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“I have a problem. I know you can’t help me, but I want to tell you anyway.”
She approaches me after the first class of a four-week writing course I’m teaching. Her blue eyes search my face earnestly. I quickly take note of her dangling earrings and bracelets.
“I’m a poet,” she forcefully continues. “But look at my hands. I can’t write with these hands and, when I do, I can’t read my own handwriting.”
She reports that she’s 89 years old and has been writing poetry most of her life. Even published a poetry book and is working on another – love letters to her deceased husband, who suffered with dementia the last nine years of their marriage.
“It wasn’t a great marriage,” she casually notes. “He didn’t even like poetry. I told him that if he didn’t like poetry, he didn’t like me.” So now she’s writing him letter-poems to better understand their dynamic – a challenge on several levels.
“My hand can’t keep up with my brain. My inspiration comes in waves of thought, but I can’t get them down. And then I forget them.”
I flash back to the devastation my mother felt when the brain tumor robbed her of the ability to type. She too was a writer – a syndicated columnist, a prolific writer of essays and letters. Paralyzed on her left side, her inability to place her fingers on the correct keys of her typewriter was one of the most bitter consequences of the crippling disease.
My new student and I stand facing each other, and I wonder where this conversation is going. But I do know she’s right: I can’t help her. I couldn’t even help my own mother.
“It’s even hard for me to use a keyboard now,” she laments. “And anyway, it’s not the same. I don’t want to write poetry on a keyboard. People tell me to use a voice-activated machine, but that’s not how you create poetry. You know, right?”
While I don’t know much about the poets’ craft, I do know how important it is for me to physically record my thoughts, pen and paper being my preferred media as well. More significantly though, I think about how merciless the aging process can be, stripping us of our ability to pursue our deepest desires and passions. It seems cruel to let poetry still actively form in Pat’s brain without a way for her to transcribe it.
Is she still a poet if no one reads or hears her verse?
As she stares into my face waiting for my response, an article by John Updike pops into my head. The Writer in Winter was written the year before he died at 77 years of age. Focusing on how challenging it can be to skillfully use language as we age, Updike wrote:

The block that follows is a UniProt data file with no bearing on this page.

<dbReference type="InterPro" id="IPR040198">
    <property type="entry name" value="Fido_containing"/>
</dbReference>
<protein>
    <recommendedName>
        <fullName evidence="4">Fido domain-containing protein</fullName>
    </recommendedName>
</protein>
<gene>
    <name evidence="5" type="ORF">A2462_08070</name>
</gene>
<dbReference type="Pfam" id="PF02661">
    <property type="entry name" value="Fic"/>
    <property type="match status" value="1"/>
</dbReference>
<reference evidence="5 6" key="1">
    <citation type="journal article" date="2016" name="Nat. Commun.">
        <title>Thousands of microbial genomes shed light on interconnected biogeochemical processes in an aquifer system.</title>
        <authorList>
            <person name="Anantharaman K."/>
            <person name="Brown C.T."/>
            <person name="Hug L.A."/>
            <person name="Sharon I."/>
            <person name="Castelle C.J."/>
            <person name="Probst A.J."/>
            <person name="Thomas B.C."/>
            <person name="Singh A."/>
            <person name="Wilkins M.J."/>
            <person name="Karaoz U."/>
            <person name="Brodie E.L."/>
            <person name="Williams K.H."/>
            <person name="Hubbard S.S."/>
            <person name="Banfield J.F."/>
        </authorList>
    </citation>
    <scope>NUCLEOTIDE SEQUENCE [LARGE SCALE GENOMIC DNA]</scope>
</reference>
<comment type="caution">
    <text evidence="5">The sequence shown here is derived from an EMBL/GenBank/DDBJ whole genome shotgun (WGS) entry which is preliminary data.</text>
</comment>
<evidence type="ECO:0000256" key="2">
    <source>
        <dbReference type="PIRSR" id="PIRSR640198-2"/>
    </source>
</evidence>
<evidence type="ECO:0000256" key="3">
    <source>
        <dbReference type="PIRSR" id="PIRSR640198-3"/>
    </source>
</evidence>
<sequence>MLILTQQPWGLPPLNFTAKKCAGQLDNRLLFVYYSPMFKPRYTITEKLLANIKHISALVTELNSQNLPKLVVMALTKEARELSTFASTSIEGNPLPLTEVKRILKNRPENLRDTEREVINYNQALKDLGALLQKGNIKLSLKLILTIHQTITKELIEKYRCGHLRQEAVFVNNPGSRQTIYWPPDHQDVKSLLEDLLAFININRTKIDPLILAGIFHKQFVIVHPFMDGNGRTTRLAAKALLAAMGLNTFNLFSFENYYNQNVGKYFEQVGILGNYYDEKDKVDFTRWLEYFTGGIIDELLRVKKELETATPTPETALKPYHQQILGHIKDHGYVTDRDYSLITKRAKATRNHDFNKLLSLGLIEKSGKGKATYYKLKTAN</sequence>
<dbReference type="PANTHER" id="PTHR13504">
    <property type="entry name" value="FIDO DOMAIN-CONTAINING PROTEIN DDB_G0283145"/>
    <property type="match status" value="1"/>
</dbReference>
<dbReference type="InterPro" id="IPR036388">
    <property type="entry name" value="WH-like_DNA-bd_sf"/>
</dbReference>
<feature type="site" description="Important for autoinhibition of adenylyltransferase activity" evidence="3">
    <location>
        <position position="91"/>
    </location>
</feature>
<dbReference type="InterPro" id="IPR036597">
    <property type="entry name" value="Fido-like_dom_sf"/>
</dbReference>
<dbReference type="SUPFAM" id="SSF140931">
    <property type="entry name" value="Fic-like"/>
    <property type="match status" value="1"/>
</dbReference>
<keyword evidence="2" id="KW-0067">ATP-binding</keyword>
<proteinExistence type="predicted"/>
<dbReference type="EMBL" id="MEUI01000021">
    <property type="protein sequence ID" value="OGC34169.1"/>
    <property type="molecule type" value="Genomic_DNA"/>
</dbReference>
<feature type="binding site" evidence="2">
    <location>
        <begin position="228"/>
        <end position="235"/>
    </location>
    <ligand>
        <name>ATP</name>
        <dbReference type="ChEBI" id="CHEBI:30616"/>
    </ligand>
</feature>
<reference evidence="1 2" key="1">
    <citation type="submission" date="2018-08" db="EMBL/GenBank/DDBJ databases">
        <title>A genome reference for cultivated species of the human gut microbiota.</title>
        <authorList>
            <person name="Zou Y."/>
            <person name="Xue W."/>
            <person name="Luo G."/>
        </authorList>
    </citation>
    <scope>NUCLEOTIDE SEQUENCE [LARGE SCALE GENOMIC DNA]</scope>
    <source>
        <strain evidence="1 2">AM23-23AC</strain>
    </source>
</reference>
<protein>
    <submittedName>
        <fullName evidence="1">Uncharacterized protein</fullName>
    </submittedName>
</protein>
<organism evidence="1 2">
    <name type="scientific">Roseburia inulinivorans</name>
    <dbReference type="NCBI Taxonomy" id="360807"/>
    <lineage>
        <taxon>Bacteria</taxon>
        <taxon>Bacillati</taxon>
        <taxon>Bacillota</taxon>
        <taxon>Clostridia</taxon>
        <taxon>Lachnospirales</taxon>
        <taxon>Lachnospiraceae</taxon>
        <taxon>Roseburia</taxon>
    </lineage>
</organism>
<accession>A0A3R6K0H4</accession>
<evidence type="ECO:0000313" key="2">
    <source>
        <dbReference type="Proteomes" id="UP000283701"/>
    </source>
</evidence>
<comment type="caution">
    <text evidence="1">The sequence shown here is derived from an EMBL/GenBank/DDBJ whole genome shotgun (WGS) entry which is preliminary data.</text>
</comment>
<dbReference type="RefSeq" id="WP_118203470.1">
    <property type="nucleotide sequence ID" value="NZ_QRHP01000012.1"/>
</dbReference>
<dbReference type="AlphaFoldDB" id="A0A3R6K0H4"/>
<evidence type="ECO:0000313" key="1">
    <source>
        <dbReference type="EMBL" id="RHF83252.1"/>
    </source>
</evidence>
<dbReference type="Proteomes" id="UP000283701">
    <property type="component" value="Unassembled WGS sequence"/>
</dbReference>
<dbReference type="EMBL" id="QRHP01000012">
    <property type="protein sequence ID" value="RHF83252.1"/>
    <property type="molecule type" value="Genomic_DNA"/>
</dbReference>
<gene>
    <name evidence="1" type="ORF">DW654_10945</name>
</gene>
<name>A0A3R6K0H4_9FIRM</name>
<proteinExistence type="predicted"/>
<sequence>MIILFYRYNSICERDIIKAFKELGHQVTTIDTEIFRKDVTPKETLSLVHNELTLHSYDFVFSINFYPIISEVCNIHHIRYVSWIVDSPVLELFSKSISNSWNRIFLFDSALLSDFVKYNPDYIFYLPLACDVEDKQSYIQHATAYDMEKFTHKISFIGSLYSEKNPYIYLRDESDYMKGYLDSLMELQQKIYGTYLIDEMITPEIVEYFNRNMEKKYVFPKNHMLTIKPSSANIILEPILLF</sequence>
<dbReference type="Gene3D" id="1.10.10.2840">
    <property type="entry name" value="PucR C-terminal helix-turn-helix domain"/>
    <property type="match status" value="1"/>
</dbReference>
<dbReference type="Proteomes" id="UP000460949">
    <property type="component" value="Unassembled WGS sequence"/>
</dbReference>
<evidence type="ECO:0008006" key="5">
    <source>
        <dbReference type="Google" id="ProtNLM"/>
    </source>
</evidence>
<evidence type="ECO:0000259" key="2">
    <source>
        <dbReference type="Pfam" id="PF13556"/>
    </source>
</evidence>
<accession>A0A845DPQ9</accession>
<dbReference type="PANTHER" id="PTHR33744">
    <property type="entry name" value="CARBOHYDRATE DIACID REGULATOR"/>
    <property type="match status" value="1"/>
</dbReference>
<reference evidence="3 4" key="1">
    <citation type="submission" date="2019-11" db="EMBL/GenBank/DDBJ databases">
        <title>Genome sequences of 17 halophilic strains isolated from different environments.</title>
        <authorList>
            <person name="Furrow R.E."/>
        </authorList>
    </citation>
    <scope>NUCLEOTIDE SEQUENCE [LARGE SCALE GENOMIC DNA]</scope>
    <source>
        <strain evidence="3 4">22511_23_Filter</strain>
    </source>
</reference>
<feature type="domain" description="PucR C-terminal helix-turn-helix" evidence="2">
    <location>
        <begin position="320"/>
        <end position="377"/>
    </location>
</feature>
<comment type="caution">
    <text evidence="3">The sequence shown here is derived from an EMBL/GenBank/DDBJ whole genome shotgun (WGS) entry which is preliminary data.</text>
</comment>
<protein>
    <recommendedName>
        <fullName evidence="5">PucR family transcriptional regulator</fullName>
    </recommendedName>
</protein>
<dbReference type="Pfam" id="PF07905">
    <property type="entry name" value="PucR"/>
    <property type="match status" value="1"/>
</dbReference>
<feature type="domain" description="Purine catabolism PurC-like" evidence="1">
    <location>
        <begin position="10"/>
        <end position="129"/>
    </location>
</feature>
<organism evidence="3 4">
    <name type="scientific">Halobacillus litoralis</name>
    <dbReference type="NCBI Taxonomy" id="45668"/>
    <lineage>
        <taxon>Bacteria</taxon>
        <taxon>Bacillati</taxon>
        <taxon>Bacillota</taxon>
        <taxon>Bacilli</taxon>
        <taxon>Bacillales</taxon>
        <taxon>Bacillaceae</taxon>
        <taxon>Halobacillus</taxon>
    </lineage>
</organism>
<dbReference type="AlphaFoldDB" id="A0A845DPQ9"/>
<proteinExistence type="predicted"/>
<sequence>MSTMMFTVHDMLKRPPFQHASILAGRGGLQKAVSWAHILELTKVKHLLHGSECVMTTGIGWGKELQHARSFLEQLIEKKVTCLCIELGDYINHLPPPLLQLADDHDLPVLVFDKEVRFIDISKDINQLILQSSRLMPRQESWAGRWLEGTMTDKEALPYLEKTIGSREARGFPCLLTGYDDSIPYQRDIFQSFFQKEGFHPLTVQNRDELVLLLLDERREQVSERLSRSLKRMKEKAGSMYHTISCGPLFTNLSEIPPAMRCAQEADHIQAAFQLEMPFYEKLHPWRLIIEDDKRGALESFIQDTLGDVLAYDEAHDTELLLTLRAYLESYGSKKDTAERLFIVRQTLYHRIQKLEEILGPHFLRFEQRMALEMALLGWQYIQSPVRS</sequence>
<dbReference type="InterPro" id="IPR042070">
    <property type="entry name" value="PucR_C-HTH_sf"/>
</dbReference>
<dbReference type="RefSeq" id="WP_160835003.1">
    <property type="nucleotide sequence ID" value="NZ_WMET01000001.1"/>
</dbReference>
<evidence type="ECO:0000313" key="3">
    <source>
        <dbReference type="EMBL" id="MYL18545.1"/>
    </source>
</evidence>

A few images, a few memorable acquaintances, a few cherished phrases, circle around the aging writer’s head like gnats…He sits down before the word processor’s humming, expectant screen, facing the strong possibility that he has already expressed what he is struggling to express again…With ominous frequency, I can’t think of the right word. I know there IS a word; I can visualize the exact shape it occupies in the jigsaw puzzle of the English language. But the word itself, with its precise edges and unique tint of meaning, hangs on the misty rim of consciousness…
Feeling unnerved by this Ghost-of-Christmas-Future glimpse into my coming years, I turn my attention back to Pat and ask the obvious: “Have you tried a pen with a larger barrel? Or you could use your favorite pen and slide a hand grip over it. They sell those in office supply stores.”
Her face immediately softens. “Oh, like little kids use,” she remarks, without any seeming sensitivity to the comparison drawn. “No, I haven’t tried those, but that’s a great idea. I didn’t think you could help me, but you did immeasurably. See? You do get it. I knew you would. Thank you.” And off she goes with a spring in her step, her bracelets jingling.
Truth is, Pat just helped me more than I helped her. I offered her a too-simple solution to what became for me a much-more-complex issue. She was able to help me place a higher priority on my writing practice, a practice I love so much, yet too frequently neglect – sadly analogous to many of my relationships as well. How often do I choose to do something other than write, allowing mindless, insignificant activities to take precedence over my passion for the written word?
At a considerably younger age than Updike when he wrote about “the misty rim of consciousness,” I sense that my own literary talent is already fleeting. The “right” words too often elude me, even as I obsessively search for them. Pat has just reminded me that I must capitalize on my gift of self-expression while I’m still able to do so.
The following week, she brings me a copy of her published poetry book, barely-legibly inscribed “To my journaling mentor.” I start reading it in the parking lot after class; the verses are so poignant, I can’t put it down. She is indeed a poet. And will continue to be so, well into her tenth decade.
copyright 2015 Patricia A. Nugent
Patricia A. Nugent is the author of the play, The Stone that Started the Ripple, about a modern-day reunion of the founding suffragists. Her book, They Live On: Saying Goodbye to Mom and Dad, consists of 300 vignettes about the caregiving and loss experience. Her creative nonfiction essays have won awards and have been featured in national trade and literary publications. She can be contacted at firstname.lastname@example.org.